“An object at rest tends to stay
at rest and an object in motion tends to stay in motion.”
This choice is not the
right one for the example.
However, it still applies to rocket flight! It’s easiest to
see how Newton's First Law works when the rocket gets above the
Earth’s atmosphere (to avoid air resistance).
Because there is very little friction in orbit,
when a satellite is “in motion” it will stay “in
motion,” orbiting the Earth continually just as Newton predicted…until
something (a force, such as a rocket motor) comes along to change
There are some residual air molecules up where the
satellites orbit, so they do encounter very slight air resistance,
which can eventually slow them down (it takes many years). We call
this “orbital decay.” Rocket boosters
on a satellite can correct the decay from time to time. Otherwise,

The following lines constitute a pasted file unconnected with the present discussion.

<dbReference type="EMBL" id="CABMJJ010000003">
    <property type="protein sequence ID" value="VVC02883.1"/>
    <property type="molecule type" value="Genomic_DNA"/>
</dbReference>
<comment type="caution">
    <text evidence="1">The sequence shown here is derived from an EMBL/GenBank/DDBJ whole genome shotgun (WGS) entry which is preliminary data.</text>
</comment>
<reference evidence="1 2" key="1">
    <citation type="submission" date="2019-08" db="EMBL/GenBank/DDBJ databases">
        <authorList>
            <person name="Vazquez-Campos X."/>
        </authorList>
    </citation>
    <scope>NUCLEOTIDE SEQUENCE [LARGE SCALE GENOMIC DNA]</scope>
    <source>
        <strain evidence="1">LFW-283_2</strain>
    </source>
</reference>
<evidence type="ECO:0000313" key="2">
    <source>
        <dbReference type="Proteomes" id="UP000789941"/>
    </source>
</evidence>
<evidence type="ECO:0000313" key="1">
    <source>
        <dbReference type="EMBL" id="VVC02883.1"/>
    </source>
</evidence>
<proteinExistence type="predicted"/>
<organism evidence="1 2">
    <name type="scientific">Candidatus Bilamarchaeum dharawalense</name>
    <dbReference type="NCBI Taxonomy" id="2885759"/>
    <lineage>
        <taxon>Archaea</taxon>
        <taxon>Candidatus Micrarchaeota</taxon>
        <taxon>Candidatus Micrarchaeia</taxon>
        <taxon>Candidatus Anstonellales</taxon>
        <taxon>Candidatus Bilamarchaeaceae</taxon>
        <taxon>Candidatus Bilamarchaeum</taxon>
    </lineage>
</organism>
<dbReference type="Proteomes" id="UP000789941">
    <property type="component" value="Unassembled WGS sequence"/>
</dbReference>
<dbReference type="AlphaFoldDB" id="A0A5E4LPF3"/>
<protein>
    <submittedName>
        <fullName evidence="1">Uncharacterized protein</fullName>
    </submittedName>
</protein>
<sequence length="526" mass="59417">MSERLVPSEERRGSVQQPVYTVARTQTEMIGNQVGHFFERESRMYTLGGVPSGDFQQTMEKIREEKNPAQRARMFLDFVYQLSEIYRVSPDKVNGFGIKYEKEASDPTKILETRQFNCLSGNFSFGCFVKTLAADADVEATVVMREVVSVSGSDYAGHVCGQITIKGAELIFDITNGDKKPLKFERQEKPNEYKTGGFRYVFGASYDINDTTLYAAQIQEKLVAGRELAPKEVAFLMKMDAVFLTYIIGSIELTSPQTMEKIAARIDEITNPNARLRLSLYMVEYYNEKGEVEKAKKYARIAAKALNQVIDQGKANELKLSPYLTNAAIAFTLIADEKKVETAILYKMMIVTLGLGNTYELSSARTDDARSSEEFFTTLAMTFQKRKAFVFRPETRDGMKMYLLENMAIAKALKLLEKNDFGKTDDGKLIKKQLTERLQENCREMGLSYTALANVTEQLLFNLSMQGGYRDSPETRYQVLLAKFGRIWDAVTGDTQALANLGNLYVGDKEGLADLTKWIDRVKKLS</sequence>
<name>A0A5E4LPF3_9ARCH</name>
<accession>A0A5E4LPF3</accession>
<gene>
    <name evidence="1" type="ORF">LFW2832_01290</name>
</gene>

the satellite must be repositioned.
Newton's First Law is also valid on Earth. However, on the surface
of the planet, air resistance is present and slows a moving object.
To counter air resistance, a continuous forward force must be applied.
For example, automobiles must constantly run their
engines in order to maintain a forward movement. An automobile has
additional friction from the wheels, wheel bearings, and the road.
The sole purpose of running the automobile engine continuously is
to overcome all the different friction sources. Otherwise, a small
push would keep an automobile moving forever. (Hills and valleys
present special situations…but that’s another story.)